Cross-Examination: Psychology in Practice

Cross-Examination: Psychology in Practice

A variety of psychological factors come into play when lawyers cross-examines a witness. It is often not what questions are asked, but how they are asked, and to what end they are given. A few important principles are:

  • The Doctrine of Completion: As a general rule a listener (e.g. a jury) expects to hear certain things from a presenter (e.g. a witness). The jury expects a coherent story and fairness (ie; facts and pieces of the story are not hidden from them). They expect the attorney and witness will tell a full and complete story, without hiding anything. The purpose of cross-examination then becomes to let the jury know that they attorney is fulfilling the requirement to have a complete and whole story, that fairness and completeness is the goal. The attorney is held out as someone is interested in the Doctrine of Completeness.
  • Self-Fulfilling Prophecies: An attorney can employ this tactic and become “prophetic” by providing the jury during Voir Dire and the opening statements facts and information that is then corroborated by the witnesses and documents they provide as evidence. The psychological advantage is gained when the information appears unknown or unexpected – as if the lawyer, and the lawyer alone – knew that it would be revealed. During closing arguments, it is critical to remind the jury that you predicted the information would come out, and that it actually was presented in court. The overall purpose of this tactic is to enhance the credibility of the attorney and to highlight and enforce certain key facts or elements of the case.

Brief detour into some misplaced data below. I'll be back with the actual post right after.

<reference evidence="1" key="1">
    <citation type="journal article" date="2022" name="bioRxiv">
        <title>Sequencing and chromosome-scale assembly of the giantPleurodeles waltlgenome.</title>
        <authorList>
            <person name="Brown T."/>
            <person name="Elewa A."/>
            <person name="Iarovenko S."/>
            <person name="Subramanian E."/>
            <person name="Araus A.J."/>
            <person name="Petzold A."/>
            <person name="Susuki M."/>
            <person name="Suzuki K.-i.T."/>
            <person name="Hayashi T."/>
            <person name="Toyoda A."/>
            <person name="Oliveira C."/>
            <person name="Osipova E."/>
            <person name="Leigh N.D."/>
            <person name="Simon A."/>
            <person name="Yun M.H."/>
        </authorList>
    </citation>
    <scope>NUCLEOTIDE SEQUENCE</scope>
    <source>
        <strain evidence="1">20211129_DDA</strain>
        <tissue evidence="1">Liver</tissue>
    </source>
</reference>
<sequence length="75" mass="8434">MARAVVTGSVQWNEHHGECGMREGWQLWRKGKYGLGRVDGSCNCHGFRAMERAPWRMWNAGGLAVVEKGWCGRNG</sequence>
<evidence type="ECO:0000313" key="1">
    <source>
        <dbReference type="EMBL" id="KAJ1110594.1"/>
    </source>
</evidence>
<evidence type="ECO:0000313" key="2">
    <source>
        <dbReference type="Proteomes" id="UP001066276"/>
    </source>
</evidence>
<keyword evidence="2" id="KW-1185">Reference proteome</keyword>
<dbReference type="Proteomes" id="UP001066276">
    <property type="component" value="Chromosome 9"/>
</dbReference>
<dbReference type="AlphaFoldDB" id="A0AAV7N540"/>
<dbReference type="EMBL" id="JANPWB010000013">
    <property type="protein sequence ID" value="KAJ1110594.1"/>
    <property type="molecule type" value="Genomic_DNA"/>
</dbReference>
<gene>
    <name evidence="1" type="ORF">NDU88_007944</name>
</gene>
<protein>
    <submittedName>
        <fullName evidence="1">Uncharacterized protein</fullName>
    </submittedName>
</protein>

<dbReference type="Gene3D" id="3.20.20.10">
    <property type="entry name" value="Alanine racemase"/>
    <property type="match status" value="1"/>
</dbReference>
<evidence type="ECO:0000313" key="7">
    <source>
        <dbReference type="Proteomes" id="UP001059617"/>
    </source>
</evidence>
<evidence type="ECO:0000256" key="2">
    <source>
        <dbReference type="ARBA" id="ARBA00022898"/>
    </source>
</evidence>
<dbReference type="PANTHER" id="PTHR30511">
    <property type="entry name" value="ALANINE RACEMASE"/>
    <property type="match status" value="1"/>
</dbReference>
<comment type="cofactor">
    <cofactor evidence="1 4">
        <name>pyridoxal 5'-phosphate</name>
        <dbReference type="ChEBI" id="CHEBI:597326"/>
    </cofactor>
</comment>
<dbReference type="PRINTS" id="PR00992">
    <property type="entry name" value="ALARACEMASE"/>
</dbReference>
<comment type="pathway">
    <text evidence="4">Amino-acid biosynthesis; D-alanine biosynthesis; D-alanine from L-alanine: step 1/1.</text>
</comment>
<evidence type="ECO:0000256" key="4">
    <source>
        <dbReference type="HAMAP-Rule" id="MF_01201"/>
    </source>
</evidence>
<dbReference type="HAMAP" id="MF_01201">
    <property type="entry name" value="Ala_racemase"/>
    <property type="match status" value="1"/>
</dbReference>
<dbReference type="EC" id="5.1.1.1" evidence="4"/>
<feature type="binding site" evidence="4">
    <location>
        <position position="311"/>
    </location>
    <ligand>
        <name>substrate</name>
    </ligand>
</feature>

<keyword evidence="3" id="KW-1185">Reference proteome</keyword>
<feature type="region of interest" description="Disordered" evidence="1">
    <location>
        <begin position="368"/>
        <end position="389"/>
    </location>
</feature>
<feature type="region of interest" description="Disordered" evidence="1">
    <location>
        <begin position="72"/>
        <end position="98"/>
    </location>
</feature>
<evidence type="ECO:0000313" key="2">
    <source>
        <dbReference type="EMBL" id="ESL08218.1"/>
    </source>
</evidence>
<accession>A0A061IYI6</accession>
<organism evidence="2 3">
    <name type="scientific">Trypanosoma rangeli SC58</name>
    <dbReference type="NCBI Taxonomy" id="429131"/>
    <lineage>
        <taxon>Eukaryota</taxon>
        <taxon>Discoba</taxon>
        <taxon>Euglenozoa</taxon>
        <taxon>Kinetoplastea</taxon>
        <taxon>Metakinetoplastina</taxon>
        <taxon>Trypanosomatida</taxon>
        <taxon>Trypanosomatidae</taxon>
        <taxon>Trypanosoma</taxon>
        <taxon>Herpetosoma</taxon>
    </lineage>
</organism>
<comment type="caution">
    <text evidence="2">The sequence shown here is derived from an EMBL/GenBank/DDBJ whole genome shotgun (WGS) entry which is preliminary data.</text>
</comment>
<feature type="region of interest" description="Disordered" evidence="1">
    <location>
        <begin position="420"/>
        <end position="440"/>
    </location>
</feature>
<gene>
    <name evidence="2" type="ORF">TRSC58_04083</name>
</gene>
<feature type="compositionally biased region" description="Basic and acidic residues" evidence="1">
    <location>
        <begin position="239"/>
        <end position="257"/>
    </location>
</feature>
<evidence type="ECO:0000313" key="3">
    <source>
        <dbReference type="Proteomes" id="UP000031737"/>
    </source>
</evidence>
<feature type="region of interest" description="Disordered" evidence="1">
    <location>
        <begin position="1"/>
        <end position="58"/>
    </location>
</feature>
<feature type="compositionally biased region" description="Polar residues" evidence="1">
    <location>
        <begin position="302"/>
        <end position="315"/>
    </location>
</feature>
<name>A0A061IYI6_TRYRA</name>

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Driving You Crazy – Psychology Experts In Criminal Cases – Virtues and Vices

Driving You Crazy – Psychology Experts In Criminal Cases – Virtues and Vices

Bringing a psychology expert into your criminal case can be a mixed bag.  Many positive things can happen when engaging such an expert, but there are also many pitfalls to avoid.  Generally, a well-prepared expert can be a great boon to your case, but beware of potential vices that may be lurking inside their testimony.  Here are a few things to watch out for:

  • Pros – Expertise: It’s no secret your expert knows a lot of information, they are well educated and well-spoken.  They bring a myriad of positive attributes to the courtroom:  1) Reliability: experts are seen as professionals and sometimes scientists who base their conclusions on fact and are therefore reliable. 2) Psychology experts know statistics and based their reports and testimony on data gleaned from the real world.  3) Test – your psychological expert knows psychological testing, its benefits and weaknesses.  Make sure to use your expert to attack the ‘reliability’ of the opposing party’s evidence, as opposed to its credibility.
  • Pro – Experience: Your expert knows about pop culture psychological references and phone or even sham psychological syndromes that may be introduced by opposing counsel.  Use your expert to debunk these misconceptions.  Also, emphasize that your expert has a long history of education and training.  This is not their first “rodeo”.  Have the demonstrate the similarities between your case and cases the expert has dealt with in the, have them discuss what techniques opposing counsel is likely to use and why.

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